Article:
I also use the LDIFDE to make sure we do not have duplicates. So ran, the following command in both user DC and Server DC:

LDIFDE -f check_SPN.txt -t 3268 -d "" -l servicePrincipalName -r "(servicePrincipalName= MSSQLSvc/XXXXXXXX*)" -p subtree

Where XXXXXXXX is our SQL Server Machine when instance SQLx is running.

When we ran it against the SQL Server Machine domain (DomainB), we see that the same SPNs (as from SEPSPN -L output) as we would expect, however, when we ran it against user domain (DomainA), there is no output.

Another most common tool I use is SSPIClient and I leveraged this in this scenario in an effort to get more information. It gave me some additional information, when I ran the tool from the client machine, trying a connection test against the SQL instance xxxxx\SQLx. Two messages are of interest:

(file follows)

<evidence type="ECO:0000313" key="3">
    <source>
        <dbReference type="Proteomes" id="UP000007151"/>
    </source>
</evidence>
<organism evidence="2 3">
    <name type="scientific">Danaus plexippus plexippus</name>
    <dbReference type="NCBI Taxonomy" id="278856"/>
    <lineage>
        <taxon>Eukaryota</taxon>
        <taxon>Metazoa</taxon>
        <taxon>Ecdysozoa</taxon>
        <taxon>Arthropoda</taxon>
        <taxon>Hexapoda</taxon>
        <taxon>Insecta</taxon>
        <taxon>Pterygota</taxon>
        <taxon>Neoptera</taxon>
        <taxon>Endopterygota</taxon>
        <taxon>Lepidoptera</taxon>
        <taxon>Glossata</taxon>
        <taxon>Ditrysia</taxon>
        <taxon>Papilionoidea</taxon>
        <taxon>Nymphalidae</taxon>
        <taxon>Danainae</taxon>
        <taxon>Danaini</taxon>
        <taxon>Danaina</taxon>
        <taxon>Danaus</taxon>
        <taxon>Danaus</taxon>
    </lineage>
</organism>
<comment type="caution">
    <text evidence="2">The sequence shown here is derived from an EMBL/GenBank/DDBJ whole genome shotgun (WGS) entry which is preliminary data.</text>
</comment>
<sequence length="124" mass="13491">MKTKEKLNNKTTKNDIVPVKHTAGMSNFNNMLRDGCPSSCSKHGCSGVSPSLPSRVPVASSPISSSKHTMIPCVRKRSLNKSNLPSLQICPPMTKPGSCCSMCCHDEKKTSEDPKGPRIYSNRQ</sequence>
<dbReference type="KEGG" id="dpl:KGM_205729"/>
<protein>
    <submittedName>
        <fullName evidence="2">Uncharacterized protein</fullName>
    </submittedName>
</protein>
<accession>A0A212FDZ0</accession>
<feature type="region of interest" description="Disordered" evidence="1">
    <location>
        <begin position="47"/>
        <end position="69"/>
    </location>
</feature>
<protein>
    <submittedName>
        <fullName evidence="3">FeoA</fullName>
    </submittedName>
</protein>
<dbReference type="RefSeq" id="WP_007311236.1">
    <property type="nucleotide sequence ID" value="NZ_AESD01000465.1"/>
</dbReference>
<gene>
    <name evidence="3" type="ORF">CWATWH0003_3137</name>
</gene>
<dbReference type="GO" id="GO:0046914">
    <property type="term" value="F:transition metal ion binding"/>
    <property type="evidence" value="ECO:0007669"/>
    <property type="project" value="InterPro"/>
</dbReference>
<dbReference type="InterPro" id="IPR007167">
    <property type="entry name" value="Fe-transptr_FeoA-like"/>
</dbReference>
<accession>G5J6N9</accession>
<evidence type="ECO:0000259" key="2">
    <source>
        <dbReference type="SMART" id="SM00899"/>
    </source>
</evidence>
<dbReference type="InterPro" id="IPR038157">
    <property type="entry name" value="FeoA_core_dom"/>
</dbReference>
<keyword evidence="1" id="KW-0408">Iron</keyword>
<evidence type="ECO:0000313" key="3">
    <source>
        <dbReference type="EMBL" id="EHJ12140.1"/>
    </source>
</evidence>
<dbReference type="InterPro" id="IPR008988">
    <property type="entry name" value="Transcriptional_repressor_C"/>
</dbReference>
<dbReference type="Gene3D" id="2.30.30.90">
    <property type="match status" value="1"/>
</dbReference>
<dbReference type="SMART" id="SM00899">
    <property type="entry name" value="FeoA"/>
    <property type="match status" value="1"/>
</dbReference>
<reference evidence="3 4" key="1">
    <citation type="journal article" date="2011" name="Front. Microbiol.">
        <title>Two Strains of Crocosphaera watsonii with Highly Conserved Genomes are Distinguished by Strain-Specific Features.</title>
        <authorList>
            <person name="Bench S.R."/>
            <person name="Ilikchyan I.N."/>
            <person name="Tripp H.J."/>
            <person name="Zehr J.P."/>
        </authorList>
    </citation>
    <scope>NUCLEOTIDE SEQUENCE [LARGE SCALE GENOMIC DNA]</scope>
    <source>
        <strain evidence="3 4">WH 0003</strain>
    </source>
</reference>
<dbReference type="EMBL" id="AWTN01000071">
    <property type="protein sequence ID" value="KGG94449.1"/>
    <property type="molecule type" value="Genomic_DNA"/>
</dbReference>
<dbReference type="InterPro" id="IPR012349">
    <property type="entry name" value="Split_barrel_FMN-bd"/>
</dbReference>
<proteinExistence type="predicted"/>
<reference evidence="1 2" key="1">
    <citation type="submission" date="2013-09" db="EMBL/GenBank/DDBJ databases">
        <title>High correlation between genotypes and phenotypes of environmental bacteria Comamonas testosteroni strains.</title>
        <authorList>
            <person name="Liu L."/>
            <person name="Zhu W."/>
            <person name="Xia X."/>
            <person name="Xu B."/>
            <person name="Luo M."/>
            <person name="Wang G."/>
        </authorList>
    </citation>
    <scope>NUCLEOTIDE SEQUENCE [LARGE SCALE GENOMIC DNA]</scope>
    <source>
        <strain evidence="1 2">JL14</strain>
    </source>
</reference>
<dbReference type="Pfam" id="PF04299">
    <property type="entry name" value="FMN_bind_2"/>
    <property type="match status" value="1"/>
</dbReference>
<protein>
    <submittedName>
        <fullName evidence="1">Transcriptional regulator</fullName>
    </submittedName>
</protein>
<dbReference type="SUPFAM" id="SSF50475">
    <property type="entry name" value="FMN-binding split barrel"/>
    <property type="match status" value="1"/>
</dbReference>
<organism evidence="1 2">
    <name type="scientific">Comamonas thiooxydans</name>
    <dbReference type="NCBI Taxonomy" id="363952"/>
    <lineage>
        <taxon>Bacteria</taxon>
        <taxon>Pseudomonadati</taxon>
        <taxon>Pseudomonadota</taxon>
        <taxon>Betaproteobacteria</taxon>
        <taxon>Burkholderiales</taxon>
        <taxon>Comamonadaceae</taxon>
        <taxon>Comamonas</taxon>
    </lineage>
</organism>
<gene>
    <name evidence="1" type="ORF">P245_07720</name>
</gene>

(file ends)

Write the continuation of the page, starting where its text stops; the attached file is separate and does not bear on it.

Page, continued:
SubStatus=0xc000005e -> There are currently no logon servers available to service the logon request

SPN MSSQLSvc/XXXXXXXX .DomainB.com:yyyy not found anywhere in Active Directory

yyyy is the port number where SQL Server is currently listening on, configured as a static port for the instance SQLx

The client was looking for the SPN @DomainA.

Lastly I leveraged the netmon tool as well to double check. It shows also that we are looking for the SPN "MSSQLSvc/XXXXXXXX .DomainB.com:yyyy", @DomainA , which is should not, typically speaking.

I also verified that netlogon server for the machine where the user is logged on is different from the netlogon server for the SQL Server. This was important because  sometimes because they are talking to different netlogon server, which may not be in sync with AD objects.